I’ve always contended that if an offensive or defensive possession starts well, it has a good chance to end well-maybe not with a basket or a stop but with a good chance for either. Today we’ll concentrate on the offensive side of the equation.
There are numerous reasons why an offensive possession can start poorly but it obviously begins with the point guard. Let’s examine a few common reasons and counters:
- Against a man defense, the point guard fails to either get his defender back on his heels (advantage) or at least a tie. If the defender’s aggression and position gets the point guard back on his heels, the offensive possession is immediately in danger. Coaching the heck out of this aspect is the single most important factor in getting a good possession going. The offensive guard first of all has to be in attack mode and then needs to change direction and pace so as not to give the defender a pattern. Keep in mind that if your point guard beats his man off the bounce and gets into the lane a few times early with good results, that will go a long way in getting the defender to soften.
One may ask. “What if a certain team’s defensive point is going to dominate my point guard regardless?” The answer may lie in having other players like your #2, #3, #4 or #5 man initiating the offense in those situations. When presented with this dilemma, there is often a matchup in which the offensive man can get an advantage or tie and not be dominated by his defender.
- Next, if the point guard has gotten the ball to a good spot on the floor to enter and the players responsible to be open haven’t done their jobs, the edge will immediately go back to the defense. This is usually a timing issue and is the 2nd key factor to a possession’s good start. The wing has to “time up” his motion to coincide with the point guard’s ability to hit him with the pass. Breaking too early or too late will put the point guard in a bad spot.
- Third, the wing who catches the entry pass must aggressively pivot and square to the basket and be a threat to drive, shoot or pass. If the defender on him suspects a casual approach from the wing, the defender can ratchet up the pressure and regain the edge. The wing can make his life and the possession easier by driving to get respect. Like the point guard, if the wing gets into the paint successfully early, he can predicate the amount of defensive pressure.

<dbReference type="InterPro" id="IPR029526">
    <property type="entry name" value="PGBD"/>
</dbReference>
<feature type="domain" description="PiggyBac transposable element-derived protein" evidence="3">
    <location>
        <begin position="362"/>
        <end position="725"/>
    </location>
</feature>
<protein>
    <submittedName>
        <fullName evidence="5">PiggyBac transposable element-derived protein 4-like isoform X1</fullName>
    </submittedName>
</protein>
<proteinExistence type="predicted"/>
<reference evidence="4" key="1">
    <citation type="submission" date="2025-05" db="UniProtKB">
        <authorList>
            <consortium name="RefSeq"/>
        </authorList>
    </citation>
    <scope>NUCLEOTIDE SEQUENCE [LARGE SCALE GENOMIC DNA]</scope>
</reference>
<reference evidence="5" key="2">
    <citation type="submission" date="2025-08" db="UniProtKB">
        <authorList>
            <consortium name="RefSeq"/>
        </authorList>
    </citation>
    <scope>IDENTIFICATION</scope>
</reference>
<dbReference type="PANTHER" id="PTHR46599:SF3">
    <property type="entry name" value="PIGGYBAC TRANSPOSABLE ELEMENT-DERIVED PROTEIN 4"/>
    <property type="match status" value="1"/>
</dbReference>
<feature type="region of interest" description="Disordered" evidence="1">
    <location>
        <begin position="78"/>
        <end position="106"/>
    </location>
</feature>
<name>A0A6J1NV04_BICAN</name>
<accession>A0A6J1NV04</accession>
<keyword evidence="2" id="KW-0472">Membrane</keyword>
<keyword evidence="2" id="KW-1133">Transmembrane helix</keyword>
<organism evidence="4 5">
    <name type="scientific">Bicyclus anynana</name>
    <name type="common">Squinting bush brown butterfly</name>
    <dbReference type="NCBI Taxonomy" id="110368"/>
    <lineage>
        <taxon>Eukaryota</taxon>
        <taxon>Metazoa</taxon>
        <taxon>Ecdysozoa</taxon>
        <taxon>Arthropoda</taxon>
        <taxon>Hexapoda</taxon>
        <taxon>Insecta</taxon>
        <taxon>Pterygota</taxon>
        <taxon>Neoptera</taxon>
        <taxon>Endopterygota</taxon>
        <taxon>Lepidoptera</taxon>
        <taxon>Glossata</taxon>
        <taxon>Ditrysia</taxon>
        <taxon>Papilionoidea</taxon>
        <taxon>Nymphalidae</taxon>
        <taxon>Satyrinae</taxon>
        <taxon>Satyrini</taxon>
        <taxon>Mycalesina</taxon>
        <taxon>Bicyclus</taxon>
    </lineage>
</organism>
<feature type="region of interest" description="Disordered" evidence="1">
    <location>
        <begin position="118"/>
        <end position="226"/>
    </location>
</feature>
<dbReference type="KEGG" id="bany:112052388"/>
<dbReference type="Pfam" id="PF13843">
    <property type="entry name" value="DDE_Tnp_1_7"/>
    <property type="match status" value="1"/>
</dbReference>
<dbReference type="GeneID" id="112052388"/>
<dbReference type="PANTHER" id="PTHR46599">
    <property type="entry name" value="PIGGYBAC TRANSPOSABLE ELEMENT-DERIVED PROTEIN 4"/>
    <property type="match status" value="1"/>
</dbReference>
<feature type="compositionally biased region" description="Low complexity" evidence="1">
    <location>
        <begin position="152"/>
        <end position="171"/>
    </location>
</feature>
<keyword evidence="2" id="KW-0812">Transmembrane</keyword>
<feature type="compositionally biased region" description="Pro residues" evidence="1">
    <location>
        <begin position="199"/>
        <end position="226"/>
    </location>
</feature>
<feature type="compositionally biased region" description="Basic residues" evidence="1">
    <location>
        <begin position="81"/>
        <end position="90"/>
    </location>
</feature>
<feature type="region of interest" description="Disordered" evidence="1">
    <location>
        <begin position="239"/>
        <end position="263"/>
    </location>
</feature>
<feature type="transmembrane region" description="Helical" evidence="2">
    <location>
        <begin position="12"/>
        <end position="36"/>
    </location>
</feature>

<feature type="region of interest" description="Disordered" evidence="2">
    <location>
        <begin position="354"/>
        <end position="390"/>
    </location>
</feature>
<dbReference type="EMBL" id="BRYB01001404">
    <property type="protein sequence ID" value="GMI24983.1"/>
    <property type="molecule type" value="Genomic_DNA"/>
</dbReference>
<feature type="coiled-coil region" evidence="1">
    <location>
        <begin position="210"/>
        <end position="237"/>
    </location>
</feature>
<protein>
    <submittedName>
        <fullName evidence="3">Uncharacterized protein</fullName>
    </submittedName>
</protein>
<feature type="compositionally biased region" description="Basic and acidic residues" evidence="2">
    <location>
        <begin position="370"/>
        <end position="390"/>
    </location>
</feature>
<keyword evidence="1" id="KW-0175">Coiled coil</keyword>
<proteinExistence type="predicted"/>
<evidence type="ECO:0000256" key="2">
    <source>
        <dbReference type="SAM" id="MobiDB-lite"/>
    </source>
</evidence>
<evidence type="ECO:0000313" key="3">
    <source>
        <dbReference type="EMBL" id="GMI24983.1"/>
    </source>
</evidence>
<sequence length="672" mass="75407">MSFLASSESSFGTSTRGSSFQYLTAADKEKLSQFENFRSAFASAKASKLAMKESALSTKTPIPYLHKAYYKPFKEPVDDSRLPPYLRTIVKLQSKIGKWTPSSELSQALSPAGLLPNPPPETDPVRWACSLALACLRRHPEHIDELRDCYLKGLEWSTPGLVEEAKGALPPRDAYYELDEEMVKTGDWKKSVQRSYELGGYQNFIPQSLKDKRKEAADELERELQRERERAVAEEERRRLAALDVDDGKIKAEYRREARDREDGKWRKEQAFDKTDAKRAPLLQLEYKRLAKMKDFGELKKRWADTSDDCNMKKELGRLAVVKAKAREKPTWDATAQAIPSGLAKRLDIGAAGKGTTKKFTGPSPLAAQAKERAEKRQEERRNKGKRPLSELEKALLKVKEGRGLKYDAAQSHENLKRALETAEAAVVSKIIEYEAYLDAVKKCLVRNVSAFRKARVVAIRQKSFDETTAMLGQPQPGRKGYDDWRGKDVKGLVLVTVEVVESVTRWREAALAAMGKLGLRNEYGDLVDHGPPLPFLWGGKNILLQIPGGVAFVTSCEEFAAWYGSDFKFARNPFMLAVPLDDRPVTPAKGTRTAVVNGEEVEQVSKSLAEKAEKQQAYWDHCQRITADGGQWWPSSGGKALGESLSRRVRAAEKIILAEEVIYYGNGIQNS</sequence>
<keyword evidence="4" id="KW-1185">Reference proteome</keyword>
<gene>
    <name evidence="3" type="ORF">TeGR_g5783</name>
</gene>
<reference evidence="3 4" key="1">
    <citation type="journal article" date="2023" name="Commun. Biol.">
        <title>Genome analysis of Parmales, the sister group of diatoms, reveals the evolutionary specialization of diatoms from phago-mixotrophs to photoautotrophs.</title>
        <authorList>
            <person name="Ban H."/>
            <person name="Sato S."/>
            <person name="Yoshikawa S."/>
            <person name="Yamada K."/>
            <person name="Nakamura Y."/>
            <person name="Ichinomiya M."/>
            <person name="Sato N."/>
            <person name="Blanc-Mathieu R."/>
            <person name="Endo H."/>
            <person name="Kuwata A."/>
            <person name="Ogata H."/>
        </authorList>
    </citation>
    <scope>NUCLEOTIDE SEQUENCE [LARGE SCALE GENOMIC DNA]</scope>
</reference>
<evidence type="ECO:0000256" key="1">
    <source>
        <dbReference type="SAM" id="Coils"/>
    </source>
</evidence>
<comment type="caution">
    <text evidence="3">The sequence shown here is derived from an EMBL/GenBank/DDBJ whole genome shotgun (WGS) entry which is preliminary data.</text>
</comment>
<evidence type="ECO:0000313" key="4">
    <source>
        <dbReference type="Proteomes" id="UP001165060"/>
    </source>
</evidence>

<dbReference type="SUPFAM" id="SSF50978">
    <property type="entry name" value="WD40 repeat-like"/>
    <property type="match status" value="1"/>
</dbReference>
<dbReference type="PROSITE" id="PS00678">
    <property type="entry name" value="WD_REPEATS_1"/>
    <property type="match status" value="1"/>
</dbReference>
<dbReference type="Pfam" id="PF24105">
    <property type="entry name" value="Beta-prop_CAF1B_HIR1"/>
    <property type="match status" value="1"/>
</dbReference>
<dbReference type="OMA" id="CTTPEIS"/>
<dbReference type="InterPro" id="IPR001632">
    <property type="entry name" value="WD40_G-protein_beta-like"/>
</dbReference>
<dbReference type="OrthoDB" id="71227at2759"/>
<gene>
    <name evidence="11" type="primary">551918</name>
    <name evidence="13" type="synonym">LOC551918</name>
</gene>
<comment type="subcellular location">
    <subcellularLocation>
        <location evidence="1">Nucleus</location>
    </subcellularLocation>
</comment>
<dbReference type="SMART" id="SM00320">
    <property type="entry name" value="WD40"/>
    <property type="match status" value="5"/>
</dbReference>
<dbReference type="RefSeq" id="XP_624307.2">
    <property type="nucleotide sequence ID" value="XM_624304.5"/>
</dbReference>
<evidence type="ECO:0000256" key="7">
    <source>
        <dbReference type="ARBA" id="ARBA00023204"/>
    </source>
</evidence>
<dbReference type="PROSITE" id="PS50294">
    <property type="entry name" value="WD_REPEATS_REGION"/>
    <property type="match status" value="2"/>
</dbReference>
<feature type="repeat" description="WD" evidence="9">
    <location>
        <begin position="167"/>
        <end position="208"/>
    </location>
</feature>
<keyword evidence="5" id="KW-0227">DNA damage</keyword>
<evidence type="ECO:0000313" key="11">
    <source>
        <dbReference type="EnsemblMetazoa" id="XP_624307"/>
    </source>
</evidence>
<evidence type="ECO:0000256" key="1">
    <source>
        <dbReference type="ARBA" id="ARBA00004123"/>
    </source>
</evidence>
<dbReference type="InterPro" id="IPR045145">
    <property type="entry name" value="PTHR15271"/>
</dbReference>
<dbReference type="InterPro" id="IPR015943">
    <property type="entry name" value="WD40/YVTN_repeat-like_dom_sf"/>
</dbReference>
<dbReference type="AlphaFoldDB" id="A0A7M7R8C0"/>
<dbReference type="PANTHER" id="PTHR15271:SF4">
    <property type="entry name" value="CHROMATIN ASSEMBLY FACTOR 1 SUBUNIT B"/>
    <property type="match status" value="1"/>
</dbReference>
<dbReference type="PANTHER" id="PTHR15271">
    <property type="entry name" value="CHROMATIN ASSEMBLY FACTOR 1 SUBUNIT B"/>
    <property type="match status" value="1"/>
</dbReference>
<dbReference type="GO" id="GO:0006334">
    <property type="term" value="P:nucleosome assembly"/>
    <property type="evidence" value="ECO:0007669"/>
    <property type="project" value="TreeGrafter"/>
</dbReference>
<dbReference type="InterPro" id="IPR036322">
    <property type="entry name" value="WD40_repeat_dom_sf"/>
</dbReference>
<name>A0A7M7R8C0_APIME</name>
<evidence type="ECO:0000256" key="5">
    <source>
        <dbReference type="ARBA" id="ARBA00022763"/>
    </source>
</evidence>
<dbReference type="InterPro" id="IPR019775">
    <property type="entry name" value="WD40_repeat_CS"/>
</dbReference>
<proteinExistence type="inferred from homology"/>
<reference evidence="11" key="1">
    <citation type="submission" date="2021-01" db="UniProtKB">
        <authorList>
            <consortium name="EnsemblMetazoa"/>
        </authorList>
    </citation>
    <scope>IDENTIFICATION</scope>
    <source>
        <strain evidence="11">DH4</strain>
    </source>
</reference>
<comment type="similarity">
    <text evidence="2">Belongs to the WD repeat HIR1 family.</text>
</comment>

- Fourth, the offensive action must threaten the heart of the defense, whether by screen/roll, post-up action, strong-side cut, weak-side cut or flash or screening action away from the ball. This action will should give the offensive an “edge” that they’ll strive to keep the rest of the possession. These maneuvers are clearly mandated by the coach.
- A real key to getting the offense going are pressure releases by post men. Many post defenders are inadequate, ill-prepared or reluctant to step away from the lane to pressure entry passes. The best teams effectively use this simple tactic.
- Backdoors can be effective but only if spacing is sound and another player becomes immediately available as a backup option (generally a post-man).
- Some offenses try to run screen/roll or pop as an entry. This is not impossible but it is very difficult as the defense is entrenched. Screen/roll is generally more effective after the defense has been moved around a bit.
There are some other devices one can use to get the defense to soften on entry so as get a better start on possessions:
- Make the entry pass to a wing above where the 28’ hash mark is located on NBA courts. Usually, defenders won’t pressure entry passes above the top of the key extended. Actually, this maneuver tends to soften the defense as they don’t practice against it; therefore, it’s foreign. Then the wing who receives the first pass is, in effect, making the real entry on the next pass.
- Make the entry pass to a wing man who is actually posting up and getting the defender on his back. Many teams are using this technique against pressure on many passes in their offense, including reversal passes. It looks weird, but it works.
- Try to score on the very first pass by setting multiple screens for your best player, who can either flair or curl depending on the coverage. While he may not actually get a good look doing this, he will likely get open to get a good start and edge to the possession. If he indeed gets a good look, that’s a bonus.
The whole point is starting each possession with the intention of getting an edge with the minimum goal of at least getting a tie. Losing the edge at the beginning of a possession is a recipe for disaster and is difficult to turn around in the course of a possession-especially if there’s a shot clock. No matter the offense, setting an early tone is of vital importance.